Fifteen first- and second-year University Medical School students clad in white lab coats spent this morning caroling outside the Ypsilanti office of U.S. Rep. John Dingell (D–Dearborn).
But while the melodies of holiday classics like “White Christmas” and “Jingle Bells” sounded familiar, the words carried a different meaning.
To mark World AIDS Day, the students were protesting provisions of health care legislation currently pending in Congress that they say would limit future access to generic versions of expensive biologic drugs. Biologic drugs are those used to treat many serious ailments, including multiple sclerosis, arthritis and Alzheimer’s disease.
The topic of biologic drugs were included in the protest because they also play a significant role in the current treatment of HIV/AIDS.
Additionally, the students decried what they say are unfulfilled promises regarding funding from the federal government for the fight against HIV/AIDS.
Policies currently contained in health care reform legislation call for a 12-year data exclusivity clause for biologic drugs — which basically gives producers exclusive rights to their prescriptions’ recipes for a dozen years.
This would prevent generic drug producers from creating similar life-saving drugs at much cheaper prices for at least 12 years.
Conventional, non-biologic drug companies are only allowed a five-year data exclusivity period.
With that extended period of exclusivity, the students argue, critical medicine for HIV/AIDS patients will be financially out of reach for an unreasonably long period of time.
Second-year Medical School student Zoey Thill said with the large number of people living with HIV/AIDS, it is important to have affordable drugs on the market.
“Now we have to find medications to help people live comfortably with AIDS and help them maintain a quality of life,” Thill said.
Second-year Medical School student Marce Abare said giving biologic drug makers a 12-year data exclusivity period will decrease competition and increase prices.
“There’s no good reason for brand name producers of biologic drugs to get an additional seven years of monopoly pricing,” Abare said.
Proponents of the 12-year exclusivity period argue that it gives drug makers time to recoup the enormous costs involved with bringing medications to market and encourages the companies to invest in research for such drugs in the first place.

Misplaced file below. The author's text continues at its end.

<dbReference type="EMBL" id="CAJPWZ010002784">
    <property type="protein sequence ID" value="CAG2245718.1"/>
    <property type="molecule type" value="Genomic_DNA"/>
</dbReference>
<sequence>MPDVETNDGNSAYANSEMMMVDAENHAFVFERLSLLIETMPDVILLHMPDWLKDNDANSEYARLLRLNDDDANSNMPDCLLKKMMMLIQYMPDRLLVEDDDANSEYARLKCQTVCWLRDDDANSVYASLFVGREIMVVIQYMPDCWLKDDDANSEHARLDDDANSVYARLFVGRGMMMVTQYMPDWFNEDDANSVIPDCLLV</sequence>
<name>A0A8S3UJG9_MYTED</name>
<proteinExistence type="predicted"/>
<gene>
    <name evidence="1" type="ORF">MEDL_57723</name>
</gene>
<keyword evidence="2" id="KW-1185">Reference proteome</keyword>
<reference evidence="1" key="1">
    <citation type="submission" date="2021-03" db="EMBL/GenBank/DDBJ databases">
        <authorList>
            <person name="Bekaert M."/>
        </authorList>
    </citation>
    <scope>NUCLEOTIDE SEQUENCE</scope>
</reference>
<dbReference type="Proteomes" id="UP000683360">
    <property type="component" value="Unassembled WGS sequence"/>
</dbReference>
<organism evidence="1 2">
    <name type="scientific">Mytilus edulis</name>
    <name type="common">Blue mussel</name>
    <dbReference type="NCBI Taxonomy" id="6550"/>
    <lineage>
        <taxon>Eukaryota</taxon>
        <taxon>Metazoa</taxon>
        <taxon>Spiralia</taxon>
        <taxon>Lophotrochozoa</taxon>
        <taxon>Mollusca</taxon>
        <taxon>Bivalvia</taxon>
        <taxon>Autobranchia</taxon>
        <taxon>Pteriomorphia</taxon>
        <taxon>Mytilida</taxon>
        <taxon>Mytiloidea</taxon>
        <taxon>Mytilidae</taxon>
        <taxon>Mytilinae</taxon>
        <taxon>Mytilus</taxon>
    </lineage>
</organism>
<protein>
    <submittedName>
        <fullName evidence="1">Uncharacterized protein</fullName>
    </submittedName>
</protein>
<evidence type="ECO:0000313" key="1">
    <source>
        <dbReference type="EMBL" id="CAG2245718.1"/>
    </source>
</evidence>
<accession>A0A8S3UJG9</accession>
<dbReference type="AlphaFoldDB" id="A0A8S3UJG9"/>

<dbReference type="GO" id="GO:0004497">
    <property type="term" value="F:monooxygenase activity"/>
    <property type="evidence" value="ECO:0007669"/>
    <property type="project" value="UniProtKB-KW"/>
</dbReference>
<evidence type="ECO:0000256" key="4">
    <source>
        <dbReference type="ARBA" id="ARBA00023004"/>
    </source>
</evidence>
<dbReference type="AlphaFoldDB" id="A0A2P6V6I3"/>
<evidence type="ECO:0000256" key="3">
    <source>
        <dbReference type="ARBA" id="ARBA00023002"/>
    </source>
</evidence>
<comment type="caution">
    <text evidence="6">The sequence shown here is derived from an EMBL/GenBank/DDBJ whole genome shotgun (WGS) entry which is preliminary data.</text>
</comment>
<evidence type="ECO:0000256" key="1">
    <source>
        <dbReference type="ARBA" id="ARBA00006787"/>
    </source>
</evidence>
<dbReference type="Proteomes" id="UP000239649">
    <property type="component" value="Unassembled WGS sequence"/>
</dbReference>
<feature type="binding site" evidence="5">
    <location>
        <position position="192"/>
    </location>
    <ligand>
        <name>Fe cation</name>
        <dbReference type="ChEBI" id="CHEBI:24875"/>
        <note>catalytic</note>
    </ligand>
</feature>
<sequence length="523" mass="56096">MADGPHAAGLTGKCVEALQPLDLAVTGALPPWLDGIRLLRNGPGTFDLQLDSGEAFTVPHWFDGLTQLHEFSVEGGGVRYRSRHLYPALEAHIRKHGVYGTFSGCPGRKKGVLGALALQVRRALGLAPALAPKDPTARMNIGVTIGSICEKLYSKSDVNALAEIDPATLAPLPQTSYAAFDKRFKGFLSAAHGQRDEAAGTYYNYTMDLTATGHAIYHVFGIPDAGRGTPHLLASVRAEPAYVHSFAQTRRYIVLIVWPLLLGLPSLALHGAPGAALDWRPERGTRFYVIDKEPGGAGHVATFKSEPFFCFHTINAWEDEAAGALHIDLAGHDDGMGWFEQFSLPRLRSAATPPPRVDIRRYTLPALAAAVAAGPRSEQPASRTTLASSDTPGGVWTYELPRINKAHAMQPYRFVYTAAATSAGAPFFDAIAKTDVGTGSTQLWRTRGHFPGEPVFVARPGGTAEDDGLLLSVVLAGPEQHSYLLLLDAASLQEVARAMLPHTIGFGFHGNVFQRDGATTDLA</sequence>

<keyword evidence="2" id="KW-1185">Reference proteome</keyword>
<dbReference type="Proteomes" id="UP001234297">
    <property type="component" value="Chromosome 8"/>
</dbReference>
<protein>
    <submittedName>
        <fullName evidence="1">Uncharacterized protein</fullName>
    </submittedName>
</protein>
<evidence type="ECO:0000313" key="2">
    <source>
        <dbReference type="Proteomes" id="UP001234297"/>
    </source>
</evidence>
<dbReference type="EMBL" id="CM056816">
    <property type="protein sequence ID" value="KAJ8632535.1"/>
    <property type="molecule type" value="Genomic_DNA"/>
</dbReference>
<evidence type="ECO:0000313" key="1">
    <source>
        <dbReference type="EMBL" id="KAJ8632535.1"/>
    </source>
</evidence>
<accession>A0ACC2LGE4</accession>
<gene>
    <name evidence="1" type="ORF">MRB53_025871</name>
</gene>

In addition to the exclusivity clauses, the legislation would also permit biologic drug producers to make small tweaks in the molecules that compose these drugs. This would allow the companies to claim they have created entirely new drugs — giving them 12 more years of exclusivity.
Abare said that as a staunch supporter of health care reform, Dingell is in a unique position to help with this cause.
“We really feel that Dingell is an ally and a strong leader in the House for us,” Abare said.
However, it was the Energy and Commerce Committee — a committee Dingell once chaired — that approved the 12-year exclusivity period in July.
“He needs to fix what went wrong,” Abare said.
In addition to protesting the exclusivity period and molecular tweaking of biologic drugs, the students also expressed concern over the lack of federal funding that President Barack Obama has set aside for HIV/AIDS.
In July 2008, former President George W. Bush signed into a law a bill providing $48 billion over five years to HIV/AIDS treatment and prevention. In 2009, the federal HIV/AIDS budged reached $24.9 billion.
While campaigning for president Obama promised to increase funding for the U.S. President’s Emergency Plan for AIDS Relief to meet the $48-billion target over the next five years. But in Obama’s most recent budget proposal, he only allotted a $366-million increase to PEPFAR, which the students said is not enough to reach the $48 billion target.
In addition, the Global Fund to Fight AIDS, Tuberculosis and Malaria has undergone a $5 billion budget crisis, causing it to cut grants and cancel rounds of funding for research projects.
However, it saw no funding increase in Obama’s budget proposal.
Abare said that as medical school students, the protestors want the best drugs to be available to people in need at the lowest possible prices.
“(These issues) are bad for us as med students who want to see new drugs on the market and want to be able to prescribe drugs to patients that they can afford,” Abare said.